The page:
Red Cliff, WisDOT Unveil State's First Dual-Language Tribal Boundary Sign

Official ‘Gaa-Miskwaabikaang’ sign signifies motorists are entering sovereign territory

November 3, 2021 – The Red Cliff Band and Wisconsin Department of Transportation held an unveiling ceremony to announce Wisconsin’s first dual-language road sign signifying tribal boundaries. The official WisDOT road sign features the word “Gaa-Miskwaabikaang” – the traditional Ojibwemowin name for the Red Cliff Reservation which means “the place where there is red rock cliffs.”

The unveiling kicks off an initiative around the state to include dual-language signage for all tribal communities. This sign informs motorists that not only are they in the Red Cliff community, but they’re also entering a sovereign territory with a rich history, culture, and ancestry.

“This is an historic day within our community, and to be recognized with Wisconsin’s first dual-language Tribal boundary sign is a tremendous honor,” said Red Cliff Chairman Christopher Boyd. “It’s important to recognize former Red Cliff Chairmen Bryan Bainbridge and Richard Peterson as this endeavor has been in the making for several years. Howah.”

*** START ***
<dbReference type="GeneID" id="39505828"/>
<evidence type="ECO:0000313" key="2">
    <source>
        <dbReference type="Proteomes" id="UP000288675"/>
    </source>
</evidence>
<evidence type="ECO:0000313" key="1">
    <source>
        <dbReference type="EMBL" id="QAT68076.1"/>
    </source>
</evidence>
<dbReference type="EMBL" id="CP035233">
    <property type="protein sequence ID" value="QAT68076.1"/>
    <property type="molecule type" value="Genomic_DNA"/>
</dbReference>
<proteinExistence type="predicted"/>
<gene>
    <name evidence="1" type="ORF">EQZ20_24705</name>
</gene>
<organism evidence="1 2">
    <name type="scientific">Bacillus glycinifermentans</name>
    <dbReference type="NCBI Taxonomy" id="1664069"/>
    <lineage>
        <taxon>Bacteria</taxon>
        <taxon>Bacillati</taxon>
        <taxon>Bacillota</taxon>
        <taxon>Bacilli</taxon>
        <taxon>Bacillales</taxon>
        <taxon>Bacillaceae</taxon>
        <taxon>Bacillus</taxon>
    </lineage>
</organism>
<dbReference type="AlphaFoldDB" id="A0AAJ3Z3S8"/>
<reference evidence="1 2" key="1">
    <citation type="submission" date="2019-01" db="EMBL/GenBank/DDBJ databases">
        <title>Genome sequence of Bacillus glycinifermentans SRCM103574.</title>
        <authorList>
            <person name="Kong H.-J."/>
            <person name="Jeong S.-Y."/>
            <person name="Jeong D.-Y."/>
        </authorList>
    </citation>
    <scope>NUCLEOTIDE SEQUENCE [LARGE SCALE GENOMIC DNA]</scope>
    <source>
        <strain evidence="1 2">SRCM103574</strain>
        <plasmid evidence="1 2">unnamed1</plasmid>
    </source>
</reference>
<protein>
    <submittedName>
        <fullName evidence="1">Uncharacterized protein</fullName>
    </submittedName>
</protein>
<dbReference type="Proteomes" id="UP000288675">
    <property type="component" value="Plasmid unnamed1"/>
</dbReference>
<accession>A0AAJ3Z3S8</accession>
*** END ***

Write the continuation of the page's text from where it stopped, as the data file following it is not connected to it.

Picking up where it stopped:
Red Cliff Vice-Chairman Nathan Gordon has been at the forefront of this process since 2018 when Red Cliff administration proposed the idea to WisDOT staff.

“It is great to see this finally coming to light during this historic time for Red Cliff and other Tribal Nations across Wisconsin,” said Gordon. “It shows the Tribes and WisDOT building a stronger relationship while moving forward together.”

The Federal Highway Administration’s Glenn Fulkerson said WisDOT and other state agencies have a responsibility and are committed to this government-to-government relationship that respects tribal sovereignty and self-determination.

“Any time of year is a good time to think about how we can deepen and broaden the impact of these relationships,” said Fulkerson. “With November being an opportunity to observe Native American Heritage, we also thought the timing here was perfect.”

The ceremony featured comments from Dr. James Pete, Red Cliff Elder and Cultural Advisor; WisDOT Secretary Craig Thompson; Red Cliff Chairman Christopher Boyd; Red Cliff’s Tribal Historic Preservation Officer Marvin Defoe; and FHWA Administrator Glenn Fulkerson. “Always Thundering” drum group also performed opening and closing Honor Songs as part of the ceremony.

The Red Cliff Tribal Council would like to say Chi-Miigwech to WisDOT for working with Red Cliff on this initiative to continue progressing towards honoring tribal sovereignty, and to all who played a role in making this happen.